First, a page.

Watching my world championship rivals

Hola from the Vuelta! We're virtually halfway through the race now and we're about to head into the Pyrenees. I'm not looking forward to that because we'll be riding to defend Joaquin Rodriguez's race lead but it's nice to have the red jersey in a major tour.

I would have liked to have won a stage myself but it's no big deal. Everything is going really well so far as I cross off the days to the world championships in Australia. There are just 26 days to go now and I can feel my form is coming on nicely. I've still got about 1.5kg to lose before I'm at my optimal weight but I'll lose that in the second half of the race and be perfect for when I get on the plane for Australia on the Tuesday after the Vuelta.

I've been doing quite a bit of extra training during the stages of the Vuelta by doing some efforts to move up the bunch in the finale or by pushing myself to stay with the leaders on the climbers even when I knew I couldn't get a result. I finished with the front group in Vilanova i la Geltru and even had a good go in the sprint. It's all about getting ready for the world championships.

World championship rivals

The Italian national coach Paolo Bettini was at the Vuelta for a couple days and we had lunch together on the rest day. We've been speaking regularly since he took over Franco Ballerini's job and we both want to do well in Melbourne as a way of remembering Franco.

I'm letting Paolo worry about the Italian team selection and I've been focusing on studying our key rivals here at the Vuelta. Philippe Gilbert stands out as the big danger so far. He might be going very deep early on but he's shown how good he can be by the way he took the leader's jersey and then fought to keep it. He's been designated the absolute leader of the Belgian team but that's good news for us because it means they will be willing to do some work to control the race for him. At least they better do, because there's no way Italy is going to do all the work this year.

I've also been keeping my eye on Nicolas Roche, Oscar Freire and Thor Hushovd. Roche could be a real threat if he gets a late move in Australia and then attacks alone on the last lap. Hushovd was good when he won his stage and could also be up there in the finale. But he will have to be riding very, very well and often isn't in the worlds. I know Oscar Freire is still recovering from his nose problems and has been out of the results so far but he can't be forgotten. He won three world titles when he supposedly had a bad back and so he's always a threat.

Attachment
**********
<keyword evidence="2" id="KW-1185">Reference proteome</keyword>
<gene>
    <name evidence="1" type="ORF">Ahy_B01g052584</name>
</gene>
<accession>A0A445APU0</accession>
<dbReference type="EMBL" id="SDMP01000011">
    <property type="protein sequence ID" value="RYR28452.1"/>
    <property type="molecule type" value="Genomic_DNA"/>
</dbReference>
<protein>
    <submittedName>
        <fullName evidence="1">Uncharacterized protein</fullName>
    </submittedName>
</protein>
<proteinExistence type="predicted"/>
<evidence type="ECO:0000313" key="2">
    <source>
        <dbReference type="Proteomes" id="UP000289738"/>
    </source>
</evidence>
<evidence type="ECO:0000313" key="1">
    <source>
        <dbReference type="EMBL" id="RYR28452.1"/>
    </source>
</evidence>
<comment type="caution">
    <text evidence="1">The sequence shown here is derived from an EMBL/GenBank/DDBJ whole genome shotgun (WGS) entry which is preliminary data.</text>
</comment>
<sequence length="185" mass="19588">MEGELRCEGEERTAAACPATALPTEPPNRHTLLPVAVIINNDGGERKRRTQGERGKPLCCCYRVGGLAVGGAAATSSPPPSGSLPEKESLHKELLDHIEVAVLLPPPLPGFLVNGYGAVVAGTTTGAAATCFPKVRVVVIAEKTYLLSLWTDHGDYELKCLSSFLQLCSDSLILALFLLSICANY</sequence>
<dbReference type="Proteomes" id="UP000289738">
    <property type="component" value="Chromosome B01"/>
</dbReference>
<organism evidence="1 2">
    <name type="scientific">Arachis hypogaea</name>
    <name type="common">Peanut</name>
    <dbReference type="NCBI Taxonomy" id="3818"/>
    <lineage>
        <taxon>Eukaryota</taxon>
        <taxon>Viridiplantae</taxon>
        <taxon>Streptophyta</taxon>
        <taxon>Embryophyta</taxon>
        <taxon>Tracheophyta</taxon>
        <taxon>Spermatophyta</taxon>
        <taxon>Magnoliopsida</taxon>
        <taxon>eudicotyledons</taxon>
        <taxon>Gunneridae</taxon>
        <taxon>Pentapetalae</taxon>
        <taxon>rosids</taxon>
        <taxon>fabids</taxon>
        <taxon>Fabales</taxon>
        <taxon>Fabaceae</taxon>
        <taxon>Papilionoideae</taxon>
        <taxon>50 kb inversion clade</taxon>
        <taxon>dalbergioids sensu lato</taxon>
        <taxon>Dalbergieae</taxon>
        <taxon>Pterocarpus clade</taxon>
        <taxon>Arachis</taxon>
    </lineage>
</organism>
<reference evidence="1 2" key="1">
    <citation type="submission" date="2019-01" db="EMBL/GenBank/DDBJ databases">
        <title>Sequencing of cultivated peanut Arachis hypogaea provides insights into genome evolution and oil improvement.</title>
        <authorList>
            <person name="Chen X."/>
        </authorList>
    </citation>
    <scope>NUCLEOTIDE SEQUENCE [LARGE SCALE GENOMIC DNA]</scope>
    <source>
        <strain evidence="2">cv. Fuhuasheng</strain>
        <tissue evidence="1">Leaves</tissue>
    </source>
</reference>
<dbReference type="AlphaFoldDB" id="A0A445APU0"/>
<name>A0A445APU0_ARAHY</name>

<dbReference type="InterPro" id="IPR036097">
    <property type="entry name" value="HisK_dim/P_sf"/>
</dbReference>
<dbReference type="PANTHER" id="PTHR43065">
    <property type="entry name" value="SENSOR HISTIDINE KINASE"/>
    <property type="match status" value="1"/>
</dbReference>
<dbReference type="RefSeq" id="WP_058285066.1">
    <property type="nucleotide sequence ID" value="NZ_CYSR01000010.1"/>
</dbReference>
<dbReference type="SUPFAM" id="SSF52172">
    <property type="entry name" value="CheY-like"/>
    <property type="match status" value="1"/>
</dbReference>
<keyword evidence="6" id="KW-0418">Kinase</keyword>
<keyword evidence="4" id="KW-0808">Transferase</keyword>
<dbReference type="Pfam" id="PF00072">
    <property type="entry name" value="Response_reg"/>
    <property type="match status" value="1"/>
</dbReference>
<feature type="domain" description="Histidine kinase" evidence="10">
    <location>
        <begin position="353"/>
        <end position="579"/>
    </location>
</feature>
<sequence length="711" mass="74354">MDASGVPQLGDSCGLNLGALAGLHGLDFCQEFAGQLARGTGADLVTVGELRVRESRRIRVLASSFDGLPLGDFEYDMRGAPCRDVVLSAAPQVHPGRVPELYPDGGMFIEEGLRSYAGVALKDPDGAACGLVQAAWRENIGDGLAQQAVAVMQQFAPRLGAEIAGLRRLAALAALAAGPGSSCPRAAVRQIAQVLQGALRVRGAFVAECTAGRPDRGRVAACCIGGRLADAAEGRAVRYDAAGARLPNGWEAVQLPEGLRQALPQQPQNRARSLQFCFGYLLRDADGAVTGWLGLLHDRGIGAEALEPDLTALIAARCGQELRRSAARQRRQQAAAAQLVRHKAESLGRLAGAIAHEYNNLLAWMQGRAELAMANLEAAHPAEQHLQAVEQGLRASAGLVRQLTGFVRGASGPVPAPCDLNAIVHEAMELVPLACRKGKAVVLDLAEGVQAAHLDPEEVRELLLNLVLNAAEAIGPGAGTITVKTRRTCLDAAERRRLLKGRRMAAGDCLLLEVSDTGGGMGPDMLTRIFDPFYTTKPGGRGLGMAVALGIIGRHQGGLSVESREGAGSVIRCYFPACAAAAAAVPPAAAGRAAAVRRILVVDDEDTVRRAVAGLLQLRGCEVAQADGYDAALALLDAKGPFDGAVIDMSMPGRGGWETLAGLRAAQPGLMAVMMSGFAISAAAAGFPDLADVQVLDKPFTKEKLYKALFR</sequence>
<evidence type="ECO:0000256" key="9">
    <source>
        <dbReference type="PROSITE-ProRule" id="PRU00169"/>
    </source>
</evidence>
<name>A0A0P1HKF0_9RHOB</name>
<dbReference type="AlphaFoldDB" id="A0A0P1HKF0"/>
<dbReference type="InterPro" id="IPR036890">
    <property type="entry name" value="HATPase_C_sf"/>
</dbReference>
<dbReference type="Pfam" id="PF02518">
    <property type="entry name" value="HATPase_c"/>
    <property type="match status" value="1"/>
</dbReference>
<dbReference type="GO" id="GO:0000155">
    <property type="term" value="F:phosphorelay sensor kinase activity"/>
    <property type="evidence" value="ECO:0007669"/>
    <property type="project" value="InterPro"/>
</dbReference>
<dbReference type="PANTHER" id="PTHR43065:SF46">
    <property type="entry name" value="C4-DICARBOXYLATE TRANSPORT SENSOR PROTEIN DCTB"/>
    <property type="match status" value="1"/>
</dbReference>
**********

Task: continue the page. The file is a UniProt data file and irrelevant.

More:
Fabian Cancellara could also cause us problems but it perhaps depends on what happens at Saxo Bank in the next few weeks. We were all surprised that Andy Schleck and Stuey O'Grady didn't start after the rest day. I don't know what they got up to but at the end of the day, Riis is the boss of the Saxo Bank team and so he decides the rules that have to be followed.

We've got a lot of similar rules at Katusha and Andrei Tchmil wouldn't allow anything like that to go on. We like to joke around sometimes but we know we can't go out for drinks during a race. Nobody is perfect but I've been living like a monk for the last few weeks and will continue to do so until the Tour of Lombardy. I'll enjoy myself when it's all over, at the end of the season, and when nobody can tell me what I can and can't do.

Monte Carlo

I'm sure you've read that I'm under investigation by the Italian tax office. It's true. But I'm not at all worried because I really do live in Monaco and have done so for a few years.

They searched by parents home for four hours when I was there after the Giro. I think they were looking for contracts and stuff but they didn't find anything because the only thing I own in Italy is a house and I've always paid tax on that. They asked me about my Ferrari but I told them that the three cars I own, including the Ferrari, are registered in Monte Carlo. Of course I do spend some time in Italy but everyone knows I do most of my training in Monaco and then spend also spend lot of time away at races. I'm hardly ever in Italy.

Dave Zabriskie's brother

You might have noticed that I've been sporting a rather dapper moustache at the Vuelta.

I think I look pretty good with it but of course Andrei Tchmil doesn't agree and keeps telling me to shave it off. He's really old school but fortunately facial hair isn't covered by our internal team regulations and so I can keep it for now.

There seems to be a bit of a fashion for 'i baffi', as we call them in Italian. Dave Zabriskie has got a 'tache too. Joaquin Rodriguez reckons I look like his twin brother. I've nothing against Zabriskie, but to be honest, I think I'm a little bit better looking….

If you don't like my moustache don't worry, it's coming off after the Vuelta. I wouldn't want anything to spoil my look on the podium at the world championships.



Thank you for reading 5 articles in the past 30 days*

Join now for unlimited access

Enjoy your first month for just £1 / $1 / €1

*Read any 5 articles for free in each 30-day period, this automatically resets

After your trial you will be billed £4.99 $7.99 €5.99 per month, cancel anytime. Or sign up for one year for just £49 $79 €59

Join now for unlimited access

Try your first month for just £1 / $1 / €1

Filippo Pozzato burst onto the scene in 1998 when he won a silver medal in the World Junior Road Race in Valkenberg. He skipped riding as an under-23 rider and signed a contract with Mapei. Since then he's established himself as the rider in the peloton with the most bling and has notched up victories in Milan-San Remo, Het Volk, and stages of the Tour de France.

Now a leader at Katusha, Pozzato is one of the most feared and respected Classics riders in the bunch and you can follow his 2010 Spring campaign right here on